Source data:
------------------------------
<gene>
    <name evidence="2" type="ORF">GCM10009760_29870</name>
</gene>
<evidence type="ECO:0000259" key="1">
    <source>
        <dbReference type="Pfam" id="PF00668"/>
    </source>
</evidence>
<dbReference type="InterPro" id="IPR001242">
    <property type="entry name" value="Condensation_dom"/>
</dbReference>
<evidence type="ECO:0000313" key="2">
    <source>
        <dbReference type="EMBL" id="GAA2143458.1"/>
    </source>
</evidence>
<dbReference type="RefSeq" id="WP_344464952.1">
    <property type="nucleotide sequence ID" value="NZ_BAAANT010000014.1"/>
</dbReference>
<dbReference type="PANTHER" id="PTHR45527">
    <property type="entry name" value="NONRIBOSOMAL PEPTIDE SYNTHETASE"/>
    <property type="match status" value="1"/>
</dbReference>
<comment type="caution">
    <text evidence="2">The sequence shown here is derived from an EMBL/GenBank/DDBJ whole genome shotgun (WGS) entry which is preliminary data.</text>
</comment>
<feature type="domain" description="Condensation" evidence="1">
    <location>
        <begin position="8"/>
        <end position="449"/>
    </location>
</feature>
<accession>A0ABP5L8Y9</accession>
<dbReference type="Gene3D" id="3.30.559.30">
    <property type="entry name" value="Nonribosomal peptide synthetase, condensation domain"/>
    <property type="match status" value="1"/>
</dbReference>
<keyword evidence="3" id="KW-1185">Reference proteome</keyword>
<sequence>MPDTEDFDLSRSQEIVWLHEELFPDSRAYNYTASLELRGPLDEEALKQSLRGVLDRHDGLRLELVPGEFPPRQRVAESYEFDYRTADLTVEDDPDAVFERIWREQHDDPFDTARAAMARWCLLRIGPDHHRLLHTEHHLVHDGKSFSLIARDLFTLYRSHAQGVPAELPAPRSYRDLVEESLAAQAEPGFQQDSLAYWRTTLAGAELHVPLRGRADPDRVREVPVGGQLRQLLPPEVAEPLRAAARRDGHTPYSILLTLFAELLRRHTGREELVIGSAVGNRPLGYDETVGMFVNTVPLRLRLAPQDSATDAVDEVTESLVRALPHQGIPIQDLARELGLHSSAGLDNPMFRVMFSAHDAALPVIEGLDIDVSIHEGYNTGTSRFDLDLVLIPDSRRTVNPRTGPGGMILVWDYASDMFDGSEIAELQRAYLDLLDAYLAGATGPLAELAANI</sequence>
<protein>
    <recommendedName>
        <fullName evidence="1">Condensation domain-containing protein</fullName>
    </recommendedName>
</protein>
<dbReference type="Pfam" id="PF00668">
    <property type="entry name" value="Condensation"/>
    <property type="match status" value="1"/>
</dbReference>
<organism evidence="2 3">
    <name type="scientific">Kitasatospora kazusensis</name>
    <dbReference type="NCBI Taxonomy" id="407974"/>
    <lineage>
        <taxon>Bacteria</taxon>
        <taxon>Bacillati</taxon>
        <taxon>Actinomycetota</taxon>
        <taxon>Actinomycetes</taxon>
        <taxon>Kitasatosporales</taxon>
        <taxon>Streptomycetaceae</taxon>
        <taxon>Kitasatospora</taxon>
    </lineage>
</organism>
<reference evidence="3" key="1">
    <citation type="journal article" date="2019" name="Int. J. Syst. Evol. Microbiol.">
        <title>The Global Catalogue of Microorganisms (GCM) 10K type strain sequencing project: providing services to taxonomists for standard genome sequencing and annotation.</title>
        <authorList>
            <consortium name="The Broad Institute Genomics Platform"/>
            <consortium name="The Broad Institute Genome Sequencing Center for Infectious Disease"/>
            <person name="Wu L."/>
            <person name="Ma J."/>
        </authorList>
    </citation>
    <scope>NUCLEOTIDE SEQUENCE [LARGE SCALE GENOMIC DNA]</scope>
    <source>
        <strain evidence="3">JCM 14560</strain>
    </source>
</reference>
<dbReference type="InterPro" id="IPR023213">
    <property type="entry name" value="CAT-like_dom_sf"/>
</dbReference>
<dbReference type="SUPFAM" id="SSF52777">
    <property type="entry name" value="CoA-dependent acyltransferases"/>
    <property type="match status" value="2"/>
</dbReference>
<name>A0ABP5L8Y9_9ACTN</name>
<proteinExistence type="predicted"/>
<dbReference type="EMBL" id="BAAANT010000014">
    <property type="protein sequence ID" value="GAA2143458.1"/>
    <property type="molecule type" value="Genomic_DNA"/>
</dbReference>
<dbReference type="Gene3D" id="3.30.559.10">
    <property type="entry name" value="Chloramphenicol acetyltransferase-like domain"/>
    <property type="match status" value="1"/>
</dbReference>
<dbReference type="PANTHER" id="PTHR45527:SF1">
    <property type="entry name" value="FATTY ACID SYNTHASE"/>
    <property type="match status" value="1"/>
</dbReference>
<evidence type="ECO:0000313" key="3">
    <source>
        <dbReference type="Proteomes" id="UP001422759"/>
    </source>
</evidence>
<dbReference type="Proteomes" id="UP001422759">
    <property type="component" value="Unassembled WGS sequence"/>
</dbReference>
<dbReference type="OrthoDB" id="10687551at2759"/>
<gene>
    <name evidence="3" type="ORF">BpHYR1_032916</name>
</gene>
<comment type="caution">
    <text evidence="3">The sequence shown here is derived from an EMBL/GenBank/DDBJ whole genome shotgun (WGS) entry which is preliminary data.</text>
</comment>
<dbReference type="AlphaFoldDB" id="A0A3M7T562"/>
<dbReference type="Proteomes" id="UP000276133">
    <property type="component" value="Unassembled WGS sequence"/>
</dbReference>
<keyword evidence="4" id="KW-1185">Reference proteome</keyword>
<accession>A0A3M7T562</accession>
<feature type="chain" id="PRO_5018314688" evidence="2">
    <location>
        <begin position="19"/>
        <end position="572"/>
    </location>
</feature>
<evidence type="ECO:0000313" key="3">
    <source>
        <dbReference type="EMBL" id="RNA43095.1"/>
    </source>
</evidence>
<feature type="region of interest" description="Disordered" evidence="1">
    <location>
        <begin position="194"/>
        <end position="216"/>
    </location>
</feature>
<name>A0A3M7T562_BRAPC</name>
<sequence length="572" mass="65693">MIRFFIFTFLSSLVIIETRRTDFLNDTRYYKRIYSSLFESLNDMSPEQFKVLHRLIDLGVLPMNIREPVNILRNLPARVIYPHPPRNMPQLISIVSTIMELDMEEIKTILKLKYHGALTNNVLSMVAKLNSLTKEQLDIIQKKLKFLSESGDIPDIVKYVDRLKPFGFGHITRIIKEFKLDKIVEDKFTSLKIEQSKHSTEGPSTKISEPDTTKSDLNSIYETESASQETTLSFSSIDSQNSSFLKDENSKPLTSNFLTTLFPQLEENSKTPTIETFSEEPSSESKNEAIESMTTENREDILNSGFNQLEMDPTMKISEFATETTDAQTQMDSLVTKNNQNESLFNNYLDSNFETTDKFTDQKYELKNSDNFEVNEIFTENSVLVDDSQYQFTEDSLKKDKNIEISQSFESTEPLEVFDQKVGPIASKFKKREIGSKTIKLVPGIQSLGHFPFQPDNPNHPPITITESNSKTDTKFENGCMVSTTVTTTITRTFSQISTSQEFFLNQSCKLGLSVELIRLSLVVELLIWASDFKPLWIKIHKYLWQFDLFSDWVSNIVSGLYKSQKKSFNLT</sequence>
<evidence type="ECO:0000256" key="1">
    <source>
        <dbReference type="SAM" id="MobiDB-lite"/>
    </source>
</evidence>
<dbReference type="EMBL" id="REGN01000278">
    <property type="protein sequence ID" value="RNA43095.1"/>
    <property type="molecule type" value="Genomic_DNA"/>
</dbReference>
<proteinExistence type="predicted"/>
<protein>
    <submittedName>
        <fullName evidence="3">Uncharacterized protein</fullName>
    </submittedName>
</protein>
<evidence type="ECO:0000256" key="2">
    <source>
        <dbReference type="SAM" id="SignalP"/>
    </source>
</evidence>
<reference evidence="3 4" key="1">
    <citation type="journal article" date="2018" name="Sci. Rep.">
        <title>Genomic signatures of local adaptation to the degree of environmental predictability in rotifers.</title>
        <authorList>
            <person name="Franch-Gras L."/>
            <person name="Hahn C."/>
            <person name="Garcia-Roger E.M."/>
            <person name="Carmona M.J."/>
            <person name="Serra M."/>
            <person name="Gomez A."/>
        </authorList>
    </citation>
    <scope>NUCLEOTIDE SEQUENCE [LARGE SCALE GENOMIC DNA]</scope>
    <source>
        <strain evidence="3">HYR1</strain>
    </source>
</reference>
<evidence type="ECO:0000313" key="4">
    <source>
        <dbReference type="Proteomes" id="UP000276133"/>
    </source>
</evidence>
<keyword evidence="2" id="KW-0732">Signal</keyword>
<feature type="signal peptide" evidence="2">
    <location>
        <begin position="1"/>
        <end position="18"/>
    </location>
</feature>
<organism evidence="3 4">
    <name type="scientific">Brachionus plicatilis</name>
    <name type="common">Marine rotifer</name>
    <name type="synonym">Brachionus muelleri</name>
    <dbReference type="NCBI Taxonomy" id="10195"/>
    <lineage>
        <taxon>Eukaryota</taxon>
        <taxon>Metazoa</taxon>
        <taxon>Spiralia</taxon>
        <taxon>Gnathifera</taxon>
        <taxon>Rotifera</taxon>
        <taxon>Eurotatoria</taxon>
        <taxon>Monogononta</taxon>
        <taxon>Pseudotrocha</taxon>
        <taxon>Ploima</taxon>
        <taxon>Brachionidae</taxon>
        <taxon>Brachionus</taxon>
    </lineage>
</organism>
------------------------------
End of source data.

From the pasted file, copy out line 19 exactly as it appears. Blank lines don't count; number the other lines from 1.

</dbReference>